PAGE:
Thursday, February 26, 2015

CMA commentary in Washington Times magazine

Jonathan ImbodyExcerpted from "Selling suicide," commentary by CMA VP for Govt. Relations Jonathan Imbody, published in The Washington Times online magazine, American CurrentSee,

Compassion & Choices, the never-say-die advocates for state-sanctioned assisted suicide, seem to have mastered the art of putting lipstick on a pig. Whether or not Americans learn to see through their euphemisms and illogic may well determine the fate of many vulnerable patients, including those in California and 20 other states where the organization now is leading a well-funded lobbying campaign to legalize assisted suicide.

Reincarnated from a previous life when known as The Hemlock Society, the more politically correctly named Compassion & Choices non-profit organization claims on its website, "For over 30 years we have reduced people’s suffering and given them some control in their final days."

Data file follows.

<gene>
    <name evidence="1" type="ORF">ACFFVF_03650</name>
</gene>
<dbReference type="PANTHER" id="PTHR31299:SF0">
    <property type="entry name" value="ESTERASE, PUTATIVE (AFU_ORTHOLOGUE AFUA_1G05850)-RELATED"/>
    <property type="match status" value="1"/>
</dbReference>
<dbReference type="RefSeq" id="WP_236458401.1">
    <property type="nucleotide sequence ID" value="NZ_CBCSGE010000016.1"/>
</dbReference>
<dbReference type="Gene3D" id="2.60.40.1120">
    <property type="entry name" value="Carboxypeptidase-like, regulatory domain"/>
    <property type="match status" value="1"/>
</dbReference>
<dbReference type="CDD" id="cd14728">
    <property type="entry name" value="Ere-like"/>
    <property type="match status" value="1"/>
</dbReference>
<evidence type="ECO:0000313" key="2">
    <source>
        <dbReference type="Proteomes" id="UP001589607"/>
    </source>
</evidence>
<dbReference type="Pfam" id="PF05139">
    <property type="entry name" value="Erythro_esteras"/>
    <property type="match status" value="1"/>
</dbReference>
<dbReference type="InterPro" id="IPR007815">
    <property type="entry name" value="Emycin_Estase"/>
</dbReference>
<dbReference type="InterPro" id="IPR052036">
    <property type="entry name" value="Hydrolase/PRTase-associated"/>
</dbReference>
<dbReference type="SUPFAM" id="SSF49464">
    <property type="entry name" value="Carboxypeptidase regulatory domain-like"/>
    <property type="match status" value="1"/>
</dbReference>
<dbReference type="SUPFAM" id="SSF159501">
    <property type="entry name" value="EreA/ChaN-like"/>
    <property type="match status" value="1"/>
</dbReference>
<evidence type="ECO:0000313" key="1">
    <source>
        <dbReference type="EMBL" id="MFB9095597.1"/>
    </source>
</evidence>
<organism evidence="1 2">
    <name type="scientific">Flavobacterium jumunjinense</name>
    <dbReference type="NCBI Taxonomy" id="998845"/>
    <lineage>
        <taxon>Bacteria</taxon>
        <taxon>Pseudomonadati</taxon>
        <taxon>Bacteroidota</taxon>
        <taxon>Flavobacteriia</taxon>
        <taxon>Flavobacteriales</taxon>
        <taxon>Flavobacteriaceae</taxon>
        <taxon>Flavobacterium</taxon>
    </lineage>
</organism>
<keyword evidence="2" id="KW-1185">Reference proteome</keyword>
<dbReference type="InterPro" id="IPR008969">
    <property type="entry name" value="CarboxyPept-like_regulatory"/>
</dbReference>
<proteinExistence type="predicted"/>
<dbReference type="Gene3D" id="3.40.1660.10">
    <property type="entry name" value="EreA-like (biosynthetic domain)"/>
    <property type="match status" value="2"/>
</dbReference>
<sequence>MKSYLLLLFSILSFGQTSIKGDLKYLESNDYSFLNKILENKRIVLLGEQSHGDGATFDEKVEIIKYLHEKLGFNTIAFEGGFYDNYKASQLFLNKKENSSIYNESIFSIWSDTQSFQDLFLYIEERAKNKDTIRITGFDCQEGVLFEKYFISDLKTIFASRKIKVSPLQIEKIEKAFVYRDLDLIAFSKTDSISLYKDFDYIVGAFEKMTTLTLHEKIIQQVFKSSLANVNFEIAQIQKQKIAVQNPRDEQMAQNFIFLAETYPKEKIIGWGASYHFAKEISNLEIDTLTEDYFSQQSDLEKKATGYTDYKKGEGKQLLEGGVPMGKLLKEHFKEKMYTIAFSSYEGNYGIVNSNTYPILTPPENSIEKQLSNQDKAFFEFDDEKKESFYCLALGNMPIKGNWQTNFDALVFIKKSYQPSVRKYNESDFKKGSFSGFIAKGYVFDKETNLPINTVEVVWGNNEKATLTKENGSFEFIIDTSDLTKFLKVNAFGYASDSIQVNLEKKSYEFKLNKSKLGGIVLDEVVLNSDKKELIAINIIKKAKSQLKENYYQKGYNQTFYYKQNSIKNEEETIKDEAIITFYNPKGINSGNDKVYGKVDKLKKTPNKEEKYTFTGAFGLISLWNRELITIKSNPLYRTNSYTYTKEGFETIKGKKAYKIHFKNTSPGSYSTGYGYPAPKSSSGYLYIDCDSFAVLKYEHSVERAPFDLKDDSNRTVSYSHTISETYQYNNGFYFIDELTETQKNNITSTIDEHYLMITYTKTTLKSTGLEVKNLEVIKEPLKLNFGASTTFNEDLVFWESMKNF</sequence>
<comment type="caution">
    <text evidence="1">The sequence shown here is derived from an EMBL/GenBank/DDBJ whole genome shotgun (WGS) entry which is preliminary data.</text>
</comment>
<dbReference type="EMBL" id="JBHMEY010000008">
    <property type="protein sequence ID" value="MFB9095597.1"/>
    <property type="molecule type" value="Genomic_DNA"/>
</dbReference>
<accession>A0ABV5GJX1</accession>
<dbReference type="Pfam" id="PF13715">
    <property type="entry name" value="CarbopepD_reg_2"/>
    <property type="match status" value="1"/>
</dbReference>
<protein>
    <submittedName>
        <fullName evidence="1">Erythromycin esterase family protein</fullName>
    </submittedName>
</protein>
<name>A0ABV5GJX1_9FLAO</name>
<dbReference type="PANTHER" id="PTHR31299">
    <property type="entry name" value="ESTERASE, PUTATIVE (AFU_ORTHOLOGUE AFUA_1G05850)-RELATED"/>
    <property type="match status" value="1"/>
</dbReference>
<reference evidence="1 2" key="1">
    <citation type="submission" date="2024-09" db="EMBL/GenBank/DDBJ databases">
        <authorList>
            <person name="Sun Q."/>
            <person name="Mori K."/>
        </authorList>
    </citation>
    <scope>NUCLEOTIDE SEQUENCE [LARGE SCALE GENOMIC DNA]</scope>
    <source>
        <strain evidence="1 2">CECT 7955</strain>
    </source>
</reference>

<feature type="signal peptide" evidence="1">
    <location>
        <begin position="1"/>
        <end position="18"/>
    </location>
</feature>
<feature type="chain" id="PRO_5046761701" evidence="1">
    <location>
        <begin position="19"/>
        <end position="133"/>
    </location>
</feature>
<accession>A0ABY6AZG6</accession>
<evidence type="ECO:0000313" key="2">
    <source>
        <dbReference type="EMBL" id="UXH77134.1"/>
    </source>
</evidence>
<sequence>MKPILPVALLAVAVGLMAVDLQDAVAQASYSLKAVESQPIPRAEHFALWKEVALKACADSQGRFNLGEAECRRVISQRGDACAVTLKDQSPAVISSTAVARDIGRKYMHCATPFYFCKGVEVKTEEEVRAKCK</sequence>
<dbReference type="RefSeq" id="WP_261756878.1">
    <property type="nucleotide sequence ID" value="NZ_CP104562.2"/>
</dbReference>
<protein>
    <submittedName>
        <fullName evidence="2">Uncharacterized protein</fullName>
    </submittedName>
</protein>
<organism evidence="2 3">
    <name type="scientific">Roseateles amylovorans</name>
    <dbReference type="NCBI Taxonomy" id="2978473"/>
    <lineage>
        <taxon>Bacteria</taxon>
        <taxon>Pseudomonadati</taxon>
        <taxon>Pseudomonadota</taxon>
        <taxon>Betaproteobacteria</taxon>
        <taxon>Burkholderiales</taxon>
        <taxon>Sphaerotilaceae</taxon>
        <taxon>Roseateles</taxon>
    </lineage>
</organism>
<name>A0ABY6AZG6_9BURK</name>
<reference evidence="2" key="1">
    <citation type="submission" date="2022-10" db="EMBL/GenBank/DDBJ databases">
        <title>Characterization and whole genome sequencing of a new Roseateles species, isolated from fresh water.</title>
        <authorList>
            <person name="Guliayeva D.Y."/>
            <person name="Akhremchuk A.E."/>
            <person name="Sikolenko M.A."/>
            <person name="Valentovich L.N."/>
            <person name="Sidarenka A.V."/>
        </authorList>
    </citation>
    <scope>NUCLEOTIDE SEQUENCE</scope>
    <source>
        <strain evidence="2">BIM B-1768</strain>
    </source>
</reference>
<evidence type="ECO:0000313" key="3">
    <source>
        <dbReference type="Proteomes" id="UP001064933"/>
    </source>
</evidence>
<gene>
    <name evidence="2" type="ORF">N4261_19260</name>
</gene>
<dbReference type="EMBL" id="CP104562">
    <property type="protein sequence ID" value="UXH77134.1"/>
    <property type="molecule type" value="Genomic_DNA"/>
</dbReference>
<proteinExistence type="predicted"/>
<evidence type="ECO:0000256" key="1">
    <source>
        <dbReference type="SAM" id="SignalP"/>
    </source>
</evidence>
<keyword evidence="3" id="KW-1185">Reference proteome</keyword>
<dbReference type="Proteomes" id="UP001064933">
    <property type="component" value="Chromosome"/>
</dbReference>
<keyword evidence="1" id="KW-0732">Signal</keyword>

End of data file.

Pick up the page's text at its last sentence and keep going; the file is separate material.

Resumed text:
That claim would come as news to the medical and pharmaceutical professions, which, unlike non-profit advocacy groups, actually are trained and authorized to prescribe and provide medications that reduce suffering. Pain medication reduces suffering; lethal pills end lives. Suicide does not control death; it merely accelerates it.

The group also claims to "increase patient control and reduce unwanted interventions at the end of life." Yet the law has long recognized patients' right to decline "unwanted interventions at the end of life." Given the pressure by insurers, unscrupulous heirs and uncompassionate caretakers on vulnerable, depressed and disabled patients to end their lives early, assisted suicide represents the real threat of an "unwanted intervention at the end of life."

[As evidenced by polling], government-leery conservatives tend to critically analyze the smooth rhetoric designed to advance state-sanctioned assisted suicide, no doubt wondering:
  • Would state governments that sanction suicide block the media, watchdog groups and the public from investigating suspected abuses? (Yes; Oregon's assisted suicide law actually stipulates that "information collected shall not be a public record and may not be made available for inspection by the public.")